Saints Row 4 Review

Saints Row 3 took the series in a new direction, upsetting many longtime fans in the process, so it’s probably worth mentioning early that this new direction is wholly embraced by Saints Row 4. In fact, 4 pushes the randomness even further, pushing so far beyond the believable that it can tend to try too hard for a laugh at its own expense. Still, for all of its many, many flaws, there are redeeming qualities that may make it worth your time.

If you’re looking for a new game… don’t

Any feelings you had about the previous game are sure to carry over to this one because little has changed from the last game. Sure, the overall story is different, but everything feels exactly like it did in the last game—same engine, same graphics, same shooting mechanics, same driving mechanics… it’s all the same. The only real difference this time around are superpowers, such as super speed, a super jump that launches you up to ridiculous heights, the ability to float (but not fly), and a few more offense-minded powers like telekinesis and the ability to shoot freeze/fire blasts. These are rationalized by the fact that the vast majority of the game’s story takes place inside a computer simulation instead of the real world.

Superpowers unbalance the game

Since you end up able to run faster than cars and float across huge distances, driving is basically pointless in this game. Every so often there will be a mission that requires driving around, but you’ll likely never steal a car or drive around by choice. Given how great it was to customize a car in 3, it feels like a huge amount of that fun has been lost; while you can still upgrade cars like before, there are enough missions that send you all the way across the city that it’s never practical or time-efficient to drive. Even worse, upgrading superpowers means both hunting down “clusters” (glowing things littered around the city) and doing tedious sidequests, so there’s a lot of tedium between you and superpowers that are actually helpful and/or worth using.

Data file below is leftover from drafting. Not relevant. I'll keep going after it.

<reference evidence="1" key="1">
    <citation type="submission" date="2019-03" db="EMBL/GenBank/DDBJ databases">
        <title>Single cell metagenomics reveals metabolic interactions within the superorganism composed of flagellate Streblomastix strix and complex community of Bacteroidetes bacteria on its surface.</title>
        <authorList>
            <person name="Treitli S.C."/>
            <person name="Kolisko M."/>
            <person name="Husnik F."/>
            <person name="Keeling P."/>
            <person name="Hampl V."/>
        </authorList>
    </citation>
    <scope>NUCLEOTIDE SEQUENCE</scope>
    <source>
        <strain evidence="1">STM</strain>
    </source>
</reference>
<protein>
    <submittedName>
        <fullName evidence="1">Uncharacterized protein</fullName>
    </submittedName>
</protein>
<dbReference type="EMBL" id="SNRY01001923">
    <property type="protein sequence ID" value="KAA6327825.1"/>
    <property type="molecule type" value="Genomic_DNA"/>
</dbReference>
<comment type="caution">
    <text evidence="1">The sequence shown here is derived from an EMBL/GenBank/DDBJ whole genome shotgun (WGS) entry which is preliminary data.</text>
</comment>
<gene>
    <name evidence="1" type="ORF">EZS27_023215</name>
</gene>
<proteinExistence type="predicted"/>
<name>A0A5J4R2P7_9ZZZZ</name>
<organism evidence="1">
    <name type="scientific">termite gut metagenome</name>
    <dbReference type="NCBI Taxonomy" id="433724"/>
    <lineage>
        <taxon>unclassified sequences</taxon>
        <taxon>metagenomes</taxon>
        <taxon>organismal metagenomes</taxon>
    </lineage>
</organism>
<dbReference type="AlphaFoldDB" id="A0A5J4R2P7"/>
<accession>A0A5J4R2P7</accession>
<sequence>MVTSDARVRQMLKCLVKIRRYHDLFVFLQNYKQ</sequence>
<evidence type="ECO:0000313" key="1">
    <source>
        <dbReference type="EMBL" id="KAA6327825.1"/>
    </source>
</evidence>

Saints Row 4

Also, the game is DROWNING in QTE sequences.

Why are missions always so far away?

It didn’t take me long before I realized that most sidequests send you all around the city, as though each new objective was purposely designed to be as far away from the last as possible. I chuckled to myself every time the next place I had to travel to was over 1000 meters away, knowing that this was just a cheap way of padding out the game. Even worse, this was after I did a bunch of other tedious sidequests that opened up a bunch of “doors” that basically work as fast-travel points, so skipping that would have meant having to travel even greater distances.

Most sidequests are tedious

There are two kinds of sidequests: “normal” sidequests that the game has an abundance of, and the much-rarer “loyalty” sidequests that you only get once per character (once you save them as part of the main story). While loyalty sidequests are well-made, creative, and often incredibly entertaining and fun, the other sidequests are a complete and total disappointment. They all play out the same way, with one of the characters needing to better understand the simulation (even when it’s obvious they couldn’t program a VCR, much less do anything to an advanced cyberspace world) and using that as a cheap justification for sending you to do a million boring errands. You’ll constantly be hacking stores, doing races, and participating in a bunch of other meaningless minigames—the vast majority of which are awful—for no reason other than to unlock things.